Relative to the receipt of multiple beacon advertisement messages and ultrasonic waveforms from respective ones of RPs 17, FIG. 14 illustrates a process for determining a coordinate location of the EN 14 within a setting, such as setting 30, in which the EN 14 and the RPs 17 operate. Thus, at 1410 the EN 14 obtains the distances to each of the RPs 17 based on their respectively transmitted waveforms. At 1420, the EN operates to determine its coordinate location based on the obtained distances. At 1430, the EN 14 transmits the determined coordinate location to the network via its connected AP 16.

In connection with the above discussion of the TOF determinations measured by a respective EN 14, the present embodiments contemplate that, in an instance in which waveforms from a plurality of RPs 17 are received, determination of the location of the EN 14 may instead be achieved via a least squares approach. Such an approach may be necessary in which RF reception is hampered/disallowed due to any number of scenarios, including structural obstruction within, for example, setting 30. In these regards, waveforms from at least three RPs 17 are necessary to yield a two dimensional (2D), i.e., x-y, location, while waveforms from at least four RPs 17 are necessary to yield a three dimensional (3D), i.e., x-y-z, location. The least squares solution may be embodied in accordance with the equations below, in which the vector solution minimizes squared error.
A{right arrow over (x)}={right arrow over (b)}
{right arrow over (x)}=(A T A)−1 A T {right arrow over (b)}

Relative to the above, it will be understood that matrix A may be configured in an exemplary manner, as below, to reflect a series of two columns if a 2D location is to be yielded, and alternatively, a series of three columns if a 3D location is sought via the {right arrow over (x)} vector solution. Correspondingly, and as also shown below, vector {right arrow over (b)} will be configured to include as many rows as there are RPs to consider, i.e., whose waveform has been evaluated by the relevant EN 14.

A = ( x 2 - x 1 y 2 - y 1 z 2 - z 1 x 3 - x 1 y 3 - y 1 z 3 - z 1 x n - x 1 y n - y 1 z n - z 1 ) , x = ( x - x 1 y - y 1 z - z 1 ) , b = ( b 21 b 31 b n 1 )

In instances in which insufficient TOF data is available, it is also contemplated that such insufficient data may be compared as against the location determinations achieved through the RSS trilateration and simplified trilateration techniques discussed above. When employing this comparison, the EN 14 will analyze which trilateration solution best matches acquired TOF data to resolve the location of the EN 14. Matching in this case may be in accordance with a predetermined threshold so as optimize the desired resolution. For example, such resolution in shown diagrammatically in FIG. 15 in which the TOF solutions are depicted by stars, and wherein the emboldened one thereof represents the true location of the EN 14 since it is within the trilaterated location determination performed based on RSS, relative to the depicted observations.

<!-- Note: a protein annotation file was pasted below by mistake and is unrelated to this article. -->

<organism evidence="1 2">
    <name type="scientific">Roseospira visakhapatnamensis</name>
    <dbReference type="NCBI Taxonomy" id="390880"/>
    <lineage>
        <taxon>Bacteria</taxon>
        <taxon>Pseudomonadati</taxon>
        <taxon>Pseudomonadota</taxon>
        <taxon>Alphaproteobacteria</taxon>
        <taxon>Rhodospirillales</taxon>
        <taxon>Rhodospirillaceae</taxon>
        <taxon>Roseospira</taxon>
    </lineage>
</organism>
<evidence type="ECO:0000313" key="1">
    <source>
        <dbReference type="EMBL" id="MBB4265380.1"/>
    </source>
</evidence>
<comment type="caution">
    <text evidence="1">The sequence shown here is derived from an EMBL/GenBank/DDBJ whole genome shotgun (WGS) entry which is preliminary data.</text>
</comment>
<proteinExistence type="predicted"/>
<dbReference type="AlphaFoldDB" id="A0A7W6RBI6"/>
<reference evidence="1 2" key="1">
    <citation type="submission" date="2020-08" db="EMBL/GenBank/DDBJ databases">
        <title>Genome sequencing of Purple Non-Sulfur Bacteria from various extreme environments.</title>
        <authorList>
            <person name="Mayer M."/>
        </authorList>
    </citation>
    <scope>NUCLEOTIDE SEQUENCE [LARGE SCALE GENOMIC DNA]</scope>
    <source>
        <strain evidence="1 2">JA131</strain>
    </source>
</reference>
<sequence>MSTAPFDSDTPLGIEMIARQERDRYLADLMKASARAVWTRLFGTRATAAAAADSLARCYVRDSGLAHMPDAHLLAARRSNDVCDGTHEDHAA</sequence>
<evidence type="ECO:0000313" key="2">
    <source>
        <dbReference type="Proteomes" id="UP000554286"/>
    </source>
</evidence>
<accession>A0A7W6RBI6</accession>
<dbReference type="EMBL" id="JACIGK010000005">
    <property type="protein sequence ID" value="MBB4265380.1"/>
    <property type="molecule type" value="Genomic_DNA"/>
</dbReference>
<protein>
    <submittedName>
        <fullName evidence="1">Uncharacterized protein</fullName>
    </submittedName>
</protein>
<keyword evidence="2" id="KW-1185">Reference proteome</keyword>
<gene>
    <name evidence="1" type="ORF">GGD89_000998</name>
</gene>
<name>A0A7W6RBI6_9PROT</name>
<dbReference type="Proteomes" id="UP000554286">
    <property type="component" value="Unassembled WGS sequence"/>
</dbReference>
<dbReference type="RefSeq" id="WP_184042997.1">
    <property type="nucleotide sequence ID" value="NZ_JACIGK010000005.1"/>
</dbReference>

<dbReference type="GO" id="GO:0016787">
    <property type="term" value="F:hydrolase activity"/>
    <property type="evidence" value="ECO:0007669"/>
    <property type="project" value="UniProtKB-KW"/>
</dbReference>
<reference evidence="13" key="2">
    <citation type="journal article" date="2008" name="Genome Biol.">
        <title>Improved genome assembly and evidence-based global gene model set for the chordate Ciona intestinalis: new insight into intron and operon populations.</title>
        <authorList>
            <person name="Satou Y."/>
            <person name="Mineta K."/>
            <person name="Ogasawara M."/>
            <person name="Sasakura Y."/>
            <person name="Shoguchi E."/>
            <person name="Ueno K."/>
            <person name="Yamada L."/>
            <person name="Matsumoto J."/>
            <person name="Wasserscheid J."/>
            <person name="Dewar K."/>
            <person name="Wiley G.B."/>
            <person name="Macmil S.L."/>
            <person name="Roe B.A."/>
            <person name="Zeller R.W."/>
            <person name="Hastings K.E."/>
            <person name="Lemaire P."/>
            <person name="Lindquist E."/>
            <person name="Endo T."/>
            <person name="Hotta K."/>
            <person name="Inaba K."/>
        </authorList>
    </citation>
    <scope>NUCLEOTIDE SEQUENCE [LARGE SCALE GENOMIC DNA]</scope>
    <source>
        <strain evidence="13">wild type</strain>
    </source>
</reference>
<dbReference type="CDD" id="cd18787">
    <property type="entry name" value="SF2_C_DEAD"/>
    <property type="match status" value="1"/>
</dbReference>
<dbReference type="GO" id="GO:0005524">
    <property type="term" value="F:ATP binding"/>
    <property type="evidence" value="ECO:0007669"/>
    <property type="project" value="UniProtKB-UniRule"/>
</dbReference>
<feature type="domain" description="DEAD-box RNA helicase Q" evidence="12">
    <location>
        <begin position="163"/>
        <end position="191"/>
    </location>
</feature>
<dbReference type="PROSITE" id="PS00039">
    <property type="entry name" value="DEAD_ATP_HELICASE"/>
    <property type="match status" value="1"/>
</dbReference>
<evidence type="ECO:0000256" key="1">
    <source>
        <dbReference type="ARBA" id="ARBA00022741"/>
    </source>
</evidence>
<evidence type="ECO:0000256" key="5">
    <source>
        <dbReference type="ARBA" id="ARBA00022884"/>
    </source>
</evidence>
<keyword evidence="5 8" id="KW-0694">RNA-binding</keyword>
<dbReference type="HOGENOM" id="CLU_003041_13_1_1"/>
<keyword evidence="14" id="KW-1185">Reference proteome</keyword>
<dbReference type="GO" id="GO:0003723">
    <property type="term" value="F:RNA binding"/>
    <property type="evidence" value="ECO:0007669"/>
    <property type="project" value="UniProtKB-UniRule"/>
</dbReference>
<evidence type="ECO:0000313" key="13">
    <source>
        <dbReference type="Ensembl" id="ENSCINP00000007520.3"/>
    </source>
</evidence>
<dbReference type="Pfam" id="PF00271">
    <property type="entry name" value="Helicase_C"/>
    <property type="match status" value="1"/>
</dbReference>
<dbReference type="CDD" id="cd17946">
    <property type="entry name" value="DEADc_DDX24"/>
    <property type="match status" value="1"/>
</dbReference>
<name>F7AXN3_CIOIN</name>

Furthermore, and since an EN 14 will be equipped with coordinate information of those RPs 17 defining the scope of setting 30, such coordinate information may be used by an EN 14 to discard a TOF solution which lies outside the setting 30. This is shown diagrammatically in FIG. 16 in which the rectangle represents setting 30 and the selected TOF location of the EN 14 is represented as the emboldened star since it lies within the setting 30. That is, the TOF location, which is also represented diagrammatically as a star, but nearer the bottom of the diagram, is discarded since in falls outside the setting 30 as defined in part by the coordinates of the transmitting RPs 17.

It is also the case that an EN's RSS based location determination may be further refined through use of a TOF solution. Employing such a confirming technique is particularly useful as RSS observations may be deteriorated due to factors such as noise. More specifically, confirmation may be obtained by combining RSS and TOF likelihoods as in Equation (14) above, relative to a mapping of such likelihoods to the relevant polar coordinates, i.e., range and angle. FIG. 17 diagrammatically illustrates the most likely location of the EN 14 in the form of a hollowed star when informed by only RSS data drawn from given RPs 17 (shown as the thickened spheres). When supplemented by the TOF likelihood (as shown by the thinner of the three spheres), the actual location of the EN 14 may be determined as the location (as depicted by the emboldened star) that intersects the range of location determinations corresponding to each of the RSS observations (as depicted by the shaded spheres) and the TOF observation (as depicted by the thinned ring intersecting each of the spheres).

In these ways, it will be understood that the embodiments disclosed herein optimize the efficiency of a BLE-enabled network by, at least, reducing burdens on network resources, as well as by enhancing the likelihood of connection in situations in which multiple end nodes are co-located. It will likewise be understood that the embodiments disclosed herein enable a determination of each of the relative location of an end node in view of its proximity to an access point, and its coordinate location with respect to one or more reference points.